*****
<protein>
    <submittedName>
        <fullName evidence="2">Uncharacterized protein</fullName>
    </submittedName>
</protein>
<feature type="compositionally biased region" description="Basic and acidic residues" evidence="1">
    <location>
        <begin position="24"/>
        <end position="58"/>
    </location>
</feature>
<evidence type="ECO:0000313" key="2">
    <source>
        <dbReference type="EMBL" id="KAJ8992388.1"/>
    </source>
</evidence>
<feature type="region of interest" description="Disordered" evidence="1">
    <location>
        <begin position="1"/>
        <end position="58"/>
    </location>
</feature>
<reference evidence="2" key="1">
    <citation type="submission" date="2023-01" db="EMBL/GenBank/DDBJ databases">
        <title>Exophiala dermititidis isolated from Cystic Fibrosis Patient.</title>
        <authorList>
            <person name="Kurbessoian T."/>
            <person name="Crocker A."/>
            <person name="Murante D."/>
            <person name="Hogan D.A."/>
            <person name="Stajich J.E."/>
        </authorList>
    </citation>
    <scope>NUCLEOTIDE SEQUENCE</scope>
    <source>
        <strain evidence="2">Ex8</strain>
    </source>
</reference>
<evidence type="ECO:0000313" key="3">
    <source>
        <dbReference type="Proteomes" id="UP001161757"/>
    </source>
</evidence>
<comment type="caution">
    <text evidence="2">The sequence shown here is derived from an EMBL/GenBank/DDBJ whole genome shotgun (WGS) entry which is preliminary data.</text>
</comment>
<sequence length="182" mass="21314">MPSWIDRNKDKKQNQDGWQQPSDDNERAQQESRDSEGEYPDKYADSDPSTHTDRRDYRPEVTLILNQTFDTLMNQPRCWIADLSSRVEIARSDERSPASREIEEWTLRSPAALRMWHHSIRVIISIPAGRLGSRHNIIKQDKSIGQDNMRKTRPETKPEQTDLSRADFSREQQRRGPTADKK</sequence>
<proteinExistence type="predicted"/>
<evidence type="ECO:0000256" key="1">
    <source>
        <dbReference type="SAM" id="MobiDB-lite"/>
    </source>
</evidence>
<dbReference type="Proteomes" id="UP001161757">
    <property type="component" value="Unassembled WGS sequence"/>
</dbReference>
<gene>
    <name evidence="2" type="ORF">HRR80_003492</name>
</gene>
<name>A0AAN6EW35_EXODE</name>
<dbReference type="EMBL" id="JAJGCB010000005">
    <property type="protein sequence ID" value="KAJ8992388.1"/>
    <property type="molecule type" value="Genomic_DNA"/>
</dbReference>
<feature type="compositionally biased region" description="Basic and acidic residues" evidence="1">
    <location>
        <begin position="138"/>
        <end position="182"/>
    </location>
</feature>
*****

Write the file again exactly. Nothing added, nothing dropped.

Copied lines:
<protein>
    <submittedName>
        <fullName evidence="2">Uncharacterized protein</fullName>
    </submittedName>
</protein>
<feature type="compositionally biased region" description="Basic and acidic residues" evidence="1">
    <location>
        <begin position="24"/>
        <end position="58"/>
    </location>
</feature>
<evidence type="ECO:0000313" key="2">
    <source>
        <dbReference type="EMBL" id="KAJ8992388.1"/>
    </source>
</evidence>
<feature type="region of interest" description="Disordered" evidence="1">
    <location>
        <begin position="1"/>
        <end position="58"/>
    </location>
</feature>
<reference evidence="2" key="1">
    <citation type="submission" date="2023-01" db="EMBL/GenBank/DDBJ databases">
        <title>Exophiala dermititidis isolated from Cystic Fibrosis Patient.</title>
        <authorList>
            <person name="Kurbessoian T."/>
            <person name="Crocker A."/>
            <person name="Murante D."/>
            <person name="Hogan D.A."/>
            <person name="Stajich J.E."/>
        </authorList>
    </citation>
    <scope>NUCLEOTIDE SEQUENCE</scope>
    <source>
        <strain evidence="2">Ex8</strain>
    </source>
</reference>
<evidence type="ECO:0000313" key="3">
    <source>
        <dbReference type="Proteomes" id="UP001161757"/>
    </source>
</evidence>
<comment type="caution">
    <text evidence="2">The sequence shown here is derived from an EMBL/GenBank/DDBJ whole genome shotgun (WGS) entry which is preliminary data.</text>
</comment>
<sequence length="182" mass="21314">MPSWIDRNKDKKQNQDGWQQPSDDNERAQQESRDSEGEYPDKYADSDPSTHTDRRDYRPEVTLILNQTFDTLMNQPRCWIADLSSRVEIARSDERSPASREIEEWTLRSPAALRMWHHSIRVIISIPAGRLGSRHNIIKQDKSIGQDNMRKTRPETKPEQTDLSRADFSREQQRRGPTADKK</sequence>
<proteinExistence type="predicted"/>
<evidence type="ECO:0000256" key="1">
    <source>
        <dbReference type="SAM" id="MobiDB-lite"/>
    </source>
</evidence>
<dbReference type="Proteomes" id="UP001161757">
    <property type="component" value="Unassembled WGS sequence"/>
</dbReference>
<gene>
    <name evidence="2" type="ORF">HRR80_003492</name>
</gene>
<name>A0AAN6EW35_EXODE</name>
<dbReference type="EMBL" id="JAJGCB010000005">
    <property type="protein sequence ID" value="KAJ8992388.1"/>
    <property type="molecule type" value="Genomic_DNA"/>
</dbReference>
<feature type="compositionally biased region" description="Basic and acidic residues" evidence="1">
    <location>
        <begin position="138"/>
        <end position="182"/>
    </location>
</feature>